I recently had a tenant that broke their lease and left in the middle of the month. These were tenants that I inherited so when I purchased deal 1 the deposit transferred with them. I had increased their rent by 72% but never got more for a deposit but never got more as a deposit. Lesson learned.
They left in a weird way in that they broke the lease but one of the tenants still met me to return keys and do a final walk through. The unit wasn't trashed but there were damages that their deposit didn't cover. It was about $600 and a cleaning fee.
So how do I get the money that is owed to me? Well these are my options!
Before you begin trying to collect the first step will be to send the Disposition of Deposit.
Send a Disposition of Deposit
The next step is sending a Disposition of Deposit to the tenants to show them the breakdown of what their security deposit is applied towards. This usually needs to be mailed within a certain timeframe, or you could lose your entire right to collect any money AND you may have to actually pay the tenant money depending on the state.
This serves as the first bill to the tenant and will demand immediate payment. I imagine they may not be in a rush to pay this because they might think it doesn't cost much to clean and repair a unit or the Security Deposit is the most they could lose.
If they do ignore the bill, what are the next steps?
5 Options to Collect From Former Tenants
The option you chose may depend on the situation, the amount owed, and the kind of tenant. But, let me give you five possible choices for collecting what you are owed.
1. Ignore it
If the amount they owe you is very small, you may choose not to pursue anything else after sending the Disposition of Deposit. If they owe you $75, it might not be worth the time or hassle to try and collect. Just send them what they owe and mark it for future references as someday you may get a request for that tenant.
This may feel like losing but you can look at it as a valuable experience to better understand how to put systems in place or the importance of a full deposit.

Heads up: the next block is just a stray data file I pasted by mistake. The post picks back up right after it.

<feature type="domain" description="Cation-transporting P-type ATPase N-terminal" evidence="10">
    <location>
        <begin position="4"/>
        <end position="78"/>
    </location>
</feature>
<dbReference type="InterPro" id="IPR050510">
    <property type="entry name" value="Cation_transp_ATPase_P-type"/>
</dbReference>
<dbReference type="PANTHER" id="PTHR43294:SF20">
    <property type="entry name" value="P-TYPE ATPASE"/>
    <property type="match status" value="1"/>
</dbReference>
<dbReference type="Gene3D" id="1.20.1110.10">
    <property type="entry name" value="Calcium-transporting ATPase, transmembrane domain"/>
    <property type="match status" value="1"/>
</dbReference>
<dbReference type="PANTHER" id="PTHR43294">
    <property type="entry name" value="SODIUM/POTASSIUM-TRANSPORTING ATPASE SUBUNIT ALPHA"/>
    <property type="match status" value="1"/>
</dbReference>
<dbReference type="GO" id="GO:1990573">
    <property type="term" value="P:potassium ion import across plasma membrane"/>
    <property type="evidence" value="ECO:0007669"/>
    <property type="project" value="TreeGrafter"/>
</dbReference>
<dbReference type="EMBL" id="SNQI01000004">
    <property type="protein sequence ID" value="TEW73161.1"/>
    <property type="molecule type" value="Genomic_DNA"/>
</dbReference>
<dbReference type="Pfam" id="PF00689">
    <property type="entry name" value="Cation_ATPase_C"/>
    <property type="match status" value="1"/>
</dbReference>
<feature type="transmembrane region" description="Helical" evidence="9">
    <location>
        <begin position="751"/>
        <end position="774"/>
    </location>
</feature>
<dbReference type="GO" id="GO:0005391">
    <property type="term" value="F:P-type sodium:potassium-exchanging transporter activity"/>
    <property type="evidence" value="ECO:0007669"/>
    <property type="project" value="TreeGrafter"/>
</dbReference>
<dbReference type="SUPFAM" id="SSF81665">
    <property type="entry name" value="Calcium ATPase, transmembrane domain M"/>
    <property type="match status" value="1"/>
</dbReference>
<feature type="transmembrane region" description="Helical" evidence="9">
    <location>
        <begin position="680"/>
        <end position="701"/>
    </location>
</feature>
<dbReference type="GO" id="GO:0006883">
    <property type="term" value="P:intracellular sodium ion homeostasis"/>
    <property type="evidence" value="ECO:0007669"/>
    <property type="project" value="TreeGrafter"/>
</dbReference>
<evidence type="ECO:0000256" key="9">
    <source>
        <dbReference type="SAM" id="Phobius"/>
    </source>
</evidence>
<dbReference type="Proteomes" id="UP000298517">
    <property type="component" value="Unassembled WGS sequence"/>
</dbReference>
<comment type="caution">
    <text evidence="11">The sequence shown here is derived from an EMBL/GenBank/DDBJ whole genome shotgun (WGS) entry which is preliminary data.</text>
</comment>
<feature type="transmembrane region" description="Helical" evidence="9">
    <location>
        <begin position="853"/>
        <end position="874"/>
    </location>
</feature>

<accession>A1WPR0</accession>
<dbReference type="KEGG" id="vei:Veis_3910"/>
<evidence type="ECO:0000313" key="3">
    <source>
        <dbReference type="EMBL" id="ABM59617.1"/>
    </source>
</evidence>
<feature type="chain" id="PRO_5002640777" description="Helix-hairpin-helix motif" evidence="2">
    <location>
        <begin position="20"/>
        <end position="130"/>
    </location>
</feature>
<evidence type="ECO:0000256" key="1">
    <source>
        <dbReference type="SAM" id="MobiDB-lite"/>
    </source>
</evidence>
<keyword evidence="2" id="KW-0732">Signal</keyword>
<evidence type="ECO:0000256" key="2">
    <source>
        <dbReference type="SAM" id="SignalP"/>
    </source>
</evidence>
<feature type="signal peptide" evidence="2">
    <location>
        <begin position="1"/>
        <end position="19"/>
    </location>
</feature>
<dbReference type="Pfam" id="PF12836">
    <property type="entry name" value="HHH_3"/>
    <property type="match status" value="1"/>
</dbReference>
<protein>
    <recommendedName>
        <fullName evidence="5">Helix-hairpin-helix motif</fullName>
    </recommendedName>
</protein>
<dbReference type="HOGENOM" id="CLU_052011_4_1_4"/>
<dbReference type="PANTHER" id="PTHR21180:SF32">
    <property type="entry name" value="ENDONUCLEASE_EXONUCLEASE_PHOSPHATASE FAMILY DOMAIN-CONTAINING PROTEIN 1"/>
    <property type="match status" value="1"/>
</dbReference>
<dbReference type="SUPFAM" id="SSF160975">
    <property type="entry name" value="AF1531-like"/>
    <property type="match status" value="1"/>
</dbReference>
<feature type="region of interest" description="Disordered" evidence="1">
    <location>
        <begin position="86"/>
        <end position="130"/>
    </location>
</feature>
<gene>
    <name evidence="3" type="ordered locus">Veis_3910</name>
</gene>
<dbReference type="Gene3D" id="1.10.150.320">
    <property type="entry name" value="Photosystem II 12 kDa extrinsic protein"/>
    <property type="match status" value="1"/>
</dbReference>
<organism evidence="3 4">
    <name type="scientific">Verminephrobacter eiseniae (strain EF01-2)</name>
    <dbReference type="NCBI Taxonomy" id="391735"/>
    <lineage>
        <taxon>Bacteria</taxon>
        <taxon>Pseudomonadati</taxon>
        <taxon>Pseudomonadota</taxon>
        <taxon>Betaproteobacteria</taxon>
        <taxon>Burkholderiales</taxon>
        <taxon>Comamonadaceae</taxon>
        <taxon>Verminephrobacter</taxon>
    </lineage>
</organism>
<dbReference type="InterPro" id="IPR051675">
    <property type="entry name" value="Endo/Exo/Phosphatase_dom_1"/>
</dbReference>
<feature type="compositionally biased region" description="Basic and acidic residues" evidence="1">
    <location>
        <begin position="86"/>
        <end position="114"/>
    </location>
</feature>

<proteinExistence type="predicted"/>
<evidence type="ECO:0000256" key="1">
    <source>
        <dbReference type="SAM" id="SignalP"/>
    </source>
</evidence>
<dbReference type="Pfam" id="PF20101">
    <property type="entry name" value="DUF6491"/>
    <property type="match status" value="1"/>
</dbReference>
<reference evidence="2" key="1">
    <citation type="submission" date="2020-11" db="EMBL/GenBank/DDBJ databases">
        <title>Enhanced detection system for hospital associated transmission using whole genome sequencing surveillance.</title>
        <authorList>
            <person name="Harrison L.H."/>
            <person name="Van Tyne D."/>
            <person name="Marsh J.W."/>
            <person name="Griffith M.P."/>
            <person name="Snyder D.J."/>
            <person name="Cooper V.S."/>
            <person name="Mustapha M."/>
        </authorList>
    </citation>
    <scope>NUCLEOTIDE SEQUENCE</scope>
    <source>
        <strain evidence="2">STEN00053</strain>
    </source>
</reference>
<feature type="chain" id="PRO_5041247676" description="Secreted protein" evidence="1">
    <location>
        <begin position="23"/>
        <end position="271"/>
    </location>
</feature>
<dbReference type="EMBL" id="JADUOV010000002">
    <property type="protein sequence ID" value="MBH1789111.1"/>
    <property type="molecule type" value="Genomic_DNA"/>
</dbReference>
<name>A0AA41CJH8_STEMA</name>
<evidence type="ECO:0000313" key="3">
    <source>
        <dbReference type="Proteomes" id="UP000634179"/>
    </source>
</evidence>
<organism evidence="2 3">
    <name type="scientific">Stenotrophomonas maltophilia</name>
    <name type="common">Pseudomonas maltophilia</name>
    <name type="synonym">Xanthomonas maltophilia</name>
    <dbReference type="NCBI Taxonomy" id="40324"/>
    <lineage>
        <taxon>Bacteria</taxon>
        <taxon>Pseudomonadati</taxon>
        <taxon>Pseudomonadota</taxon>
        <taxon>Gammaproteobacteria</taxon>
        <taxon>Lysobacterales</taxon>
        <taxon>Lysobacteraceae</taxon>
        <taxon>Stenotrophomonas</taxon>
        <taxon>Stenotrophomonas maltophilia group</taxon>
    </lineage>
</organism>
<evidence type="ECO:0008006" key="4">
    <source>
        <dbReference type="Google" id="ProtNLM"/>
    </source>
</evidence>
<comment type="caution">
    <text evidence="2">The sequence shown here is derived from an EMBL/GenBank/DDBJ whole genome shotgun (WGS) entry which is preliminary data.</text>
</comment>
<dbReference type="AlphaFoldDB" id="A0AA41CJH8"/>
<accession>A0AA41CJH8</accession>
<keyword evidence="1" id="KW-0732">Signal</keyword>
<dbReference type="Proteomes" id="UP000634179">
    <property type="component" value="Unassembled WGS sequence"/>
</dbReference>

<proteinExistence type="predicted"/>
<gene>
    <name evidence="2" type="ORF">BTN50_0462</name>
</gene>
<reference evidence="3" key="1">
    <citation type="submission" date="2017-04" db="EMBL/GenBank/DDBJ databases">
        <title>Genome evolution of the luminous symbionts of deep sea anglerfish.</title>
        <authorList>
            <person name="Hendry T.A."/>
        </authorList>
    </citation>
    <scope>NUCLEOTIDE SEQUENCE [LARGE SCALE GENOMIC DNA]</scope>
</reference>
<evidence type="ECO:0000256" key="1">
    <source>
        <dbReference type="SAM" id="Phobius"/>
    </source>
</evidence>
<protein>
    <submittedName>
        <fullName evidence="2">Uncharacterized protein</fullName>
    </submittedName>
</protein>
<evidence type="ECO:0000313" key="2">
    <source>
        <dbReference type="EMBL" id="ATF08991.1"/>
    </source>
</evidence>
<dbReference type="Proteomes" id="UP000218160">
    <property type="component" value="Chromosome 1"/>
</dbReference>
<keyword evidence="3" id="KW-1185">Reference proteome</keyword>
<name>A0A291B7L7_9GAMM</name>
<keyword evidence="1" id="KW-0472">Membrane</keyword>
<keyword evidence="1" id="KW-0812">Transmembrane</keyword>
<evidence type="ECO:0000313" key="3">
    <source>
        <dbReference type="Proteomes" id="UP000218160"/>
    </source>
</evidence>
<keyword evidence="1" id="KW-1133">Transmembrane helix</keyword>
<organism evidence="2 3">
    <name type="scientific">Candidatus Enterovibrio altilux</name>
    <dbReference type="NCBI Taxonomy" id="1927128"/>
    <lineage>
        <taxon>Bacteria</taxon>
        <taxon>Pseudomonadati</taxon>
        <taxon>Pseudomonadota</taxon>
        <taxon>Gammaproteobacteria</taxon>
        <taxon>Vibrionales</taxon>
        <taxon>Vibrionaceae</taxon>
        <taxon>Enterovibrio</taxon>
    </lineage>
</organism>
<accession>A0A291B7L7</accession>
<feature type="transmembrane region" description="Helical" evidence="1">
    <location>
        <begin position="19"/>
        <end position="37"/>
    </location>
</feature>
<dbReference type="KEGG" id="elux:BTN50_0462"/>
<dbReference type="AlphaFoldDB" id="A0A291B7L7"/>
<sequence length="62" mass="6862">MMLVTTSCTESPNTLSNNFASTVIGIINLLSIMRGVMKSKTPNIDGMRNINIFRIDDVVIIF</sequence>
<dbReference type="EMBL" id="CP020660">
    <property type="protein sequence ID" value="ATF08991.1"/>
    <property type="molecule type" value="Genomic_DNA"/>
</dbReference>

2. Bill Repeatedly
If you don’t want to ignore it but it isn't enough to take larger action, you can set up a system that mails out a new bill monthly as a constant reminder of what they owe you.
Who knows, maybe someday they'll get a tax return or win the lottery and want to pay it off.
3. Negotiate With Them
Maybe the tenant doesn't have the $500 they owe but are willing to give you $300 now. It may be worth it to take the money now and move on.
4. Send to Collections
Collection agencies are designed to pursue individuals with past-due payments. They can vary in techniques to get this money, including tracking down the tenant and calling them repeatedly until the debt has been paid. For their services, collection agencies typically charge a hefty fee, oftentimes 50% of the debt recovered. If you are fairly certain you won’t get the money from the tenant, you can send the invoice to collections and let them deal with it. Who knows, someday down the road you might get a check in the mail.
Because you'll be losing half what you are owed it may not be worth it to go the collection agency route unless you are owed between $1,000 and $4,000 and don’t think they have the money right now.
5. Take Them to Small Claims Court
If you you are owed up to $10,000 you could pursue a lawsuit in small claims court. This court is designed to help people sue others without the need of lawyers and a lot of money. Usually, for less than a few hundred dollars in fees, you can sue someone, and if you win, you will receive a judgment against them. The judgement could take money from their wages or tax returns. Plus, this judgment can follow the tenant around for years, even showing up on background checks when they apply for a rental property in the future.
Determine What Steps You'll Take
You really have two options, pursue legal action or not. Pursuing legal action would be smart if they damaged your place, skipped out on your lease early, or stole property like a refrigerator. This option may take longer because if they couldn't pay rent while living there it may be hard to collect. It will also serve as a good warning to any potential landlord after you where these tenants may slide on through.
Not pursuing legal action. Sometimes it may just be what is best for you in terms of time, stress, and even safety. You might be avoiding pushing a person who is currently unstable into a more stressful and aggressive situation. If you have partners or investors it may complicate things but moving on may be best.
At the end of the day there is no real right or wrong answer. In my situation I was owed $590 + cleaning fees but I got rid of a tenant I had been debating about not wanting to resign. There were some damages but it could have been left in way worse condition.
Coming up I will send out my Disposition of Deposit hoping to get what I am owed. If not, I will then try and negotiate and at least get half since that is what a collections agency would take anyways. If that doesn't work then we'll see what I want to do next.
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HELLO AND WELCOME!
I'm Jake, a dude interested in personal finance and travel creating the life I choose.
In 5 years I went from living in a basement with Craigslist roommates to paying off 90k of debt, backpacking 3 continents, getting a house for myself and 5 rental units.
Read my story in the about me section.
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